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Six Observations From Day 6 Of Seahawks Training Camp

Players and moments that stood out on Day 6 of Seahawks training camp.

The Seahawks were back at it Thursday following a day off, again practicing in full pads and occasionally under a light drizzle. Here are six things that stood out on Day 6 of Seahawks training camp:

1. Brandon Marshall "really felt like himself" on Thursday.

Up until this point, Brandon Marshall had been limited to work early in practice during position drills. The veteran receiver is coming off of toe and ankle surgeries, so the Seahawks are being cautious with the six-time Pro-Bowler. But on Thursday, Marshall took part in team drills for the first time in camp, and while limited in his reps, he did make his mark, most notably going up high to catch a touchdown pass from Russell Wilson during red-zone drills.

"It was a unique situation for me this whole offseason, pretty much rehabbing for eight months," Marshall said. "I didn't have time to really train, so now, today was like the first day where I really felt like myself. I felt like—it's the best I've felt in over a year. I'm still trying to get there in midseason form. I have time, but today felt good and it reminded me that I can play some ball."

2. Trovon Reed keeps making plays.

Trovon Reed wasn't even on the roster when training camp began, but the cornerback has been making the most of his opportunity since re-signing with Seattle following the first day of practice. On Thursday, Reed tracked a deep pass from Russell Wilson to Marcus Johnson that seemed to get knocked down a bit by a stiff breeze, then leapt in front of Johnson for an interception. In Seattle's last practice, Reed had a pair of interceptions, one in seven-on-seven drills and another in the team portion of practice.


3. Receivers of the day.

It seems like every practice brings a new receiver standing out, be it a veteran like Doug Baldwin early in camp or Tyler Lockett or Jaron Brown, or a young up-and comer trying to make his mark like Amara Darboh, David Moore, Marcus Johnson or Keenan Reynolds.

On Thursday, it was Cyril Grayson Jr. and Damore'ea Stringfellow coming up with some of the day's biggest plays. Grayson Jr., who has had a couple solid practices in a row, used his All-American track speed to get open down the left sideline and catch a well-placed deep ball from Austin Davis. Stringfellow, meanwhile, had several catches, including a touchdown from Wilson in red-zone drills, an impressive leaping grab in 7-on-7s, and another touchdown late in practice from a scrambling Alex McGough.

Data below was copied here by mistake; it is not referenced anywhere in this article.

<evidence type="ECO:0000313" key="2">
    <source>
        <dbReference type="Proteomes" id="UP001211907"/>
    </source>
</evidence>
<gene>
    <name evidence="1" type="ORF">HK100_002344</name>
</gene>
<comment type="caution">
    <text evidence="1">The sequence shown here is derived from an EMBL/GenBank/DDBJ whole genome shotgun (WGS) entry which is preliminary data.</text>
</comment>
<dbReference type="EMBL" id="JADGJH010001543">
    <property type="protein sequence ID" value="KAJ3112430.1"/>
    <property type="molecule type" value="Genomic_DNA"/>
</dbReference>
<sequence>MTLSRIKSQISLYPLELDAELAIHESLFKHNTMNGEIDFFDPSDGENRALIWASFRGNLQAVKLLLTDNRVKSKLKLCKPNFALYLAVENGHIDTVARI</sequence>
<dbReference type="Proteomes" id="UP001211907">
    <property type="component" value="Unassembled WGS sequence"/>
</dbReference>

4. Pete Carroll has taken a lot of interest in rookie cornerback Tre Flowers.

During rookie minicamp, Seahawks coach Pete Carroll used an example of coaching young cornerback Tre Flowers to illustrate how excited he still is about coaching after all these years.

"That meeting right there, you could have put me in that meeting 30 years ago," Carroll said after working one-on-one with Flowers in rookie minicamp. "Talking the same stuff and principles and concepts, trying to reach a young kid and help him understand what this is all about and what he's getting into and all of that. It was awesome. I felt like I was right back in the middle of all of it."

Three months later and a week into training camp, it's clear that Carroll still is pretty invested in Flowers, a fifth-round pick out of Oklahoma State who is making the switch from safety, his position in college, to cornerback. When Flowers was beaten inside by a receiver running a slant, Carroll rushed over to the big cornerback to immediately go over his technique for defending that play. It wasn't a negative, dressing-down situation, but rather a coach who has spent decades coaching defensive backs trying to pass on his knowledge to a young player in whom he sees a lot of potential.


5. J.D. McKissic can deliver a hit.

At 5-foot-10, 195 pounds, running back J.D. McKissic is better known for making defenders miss than he is for his power. After all, they don't call him McMissic for nothing… Does anyone call him that? Anyway, McKissic showed Thursday that there's some power in his game too when, after catching a pass out of the backfield and running up the sideline, he put a shoulder into T.J. Mutcherson, knocking the safety to the ground.

The play happened on the sideline closest to the fans, so the crowd roared in approval as McKissic's offensive teammates ran over to celebrate. Though in Mutcherson's defense, defensive players are in a bit of a bind in those situations—go full speed through a player and take him to the ground, and you get an earful from coaches; let up a bit too early, and you get decleated by a running back.


6. The Blue Angels are still awesome.

Blue Angels flyovers during the first week of August are an annual tradition at Seahawks training camp, but just because we see it every year, that doesn't mean it isn't impressive every time. Everyone from kids to millionaire athletes can't help but look up when F-18s buzz by in formation, providing a brief and loud distraction to practice. On a probably related note, the person writing this watched Top Gun approximately 492 times as a kid.

Practice photos from Day 6 of 2018 Seahawks Training Camp, presented by Safeway at Renton's Virginia Mason Athletic Center.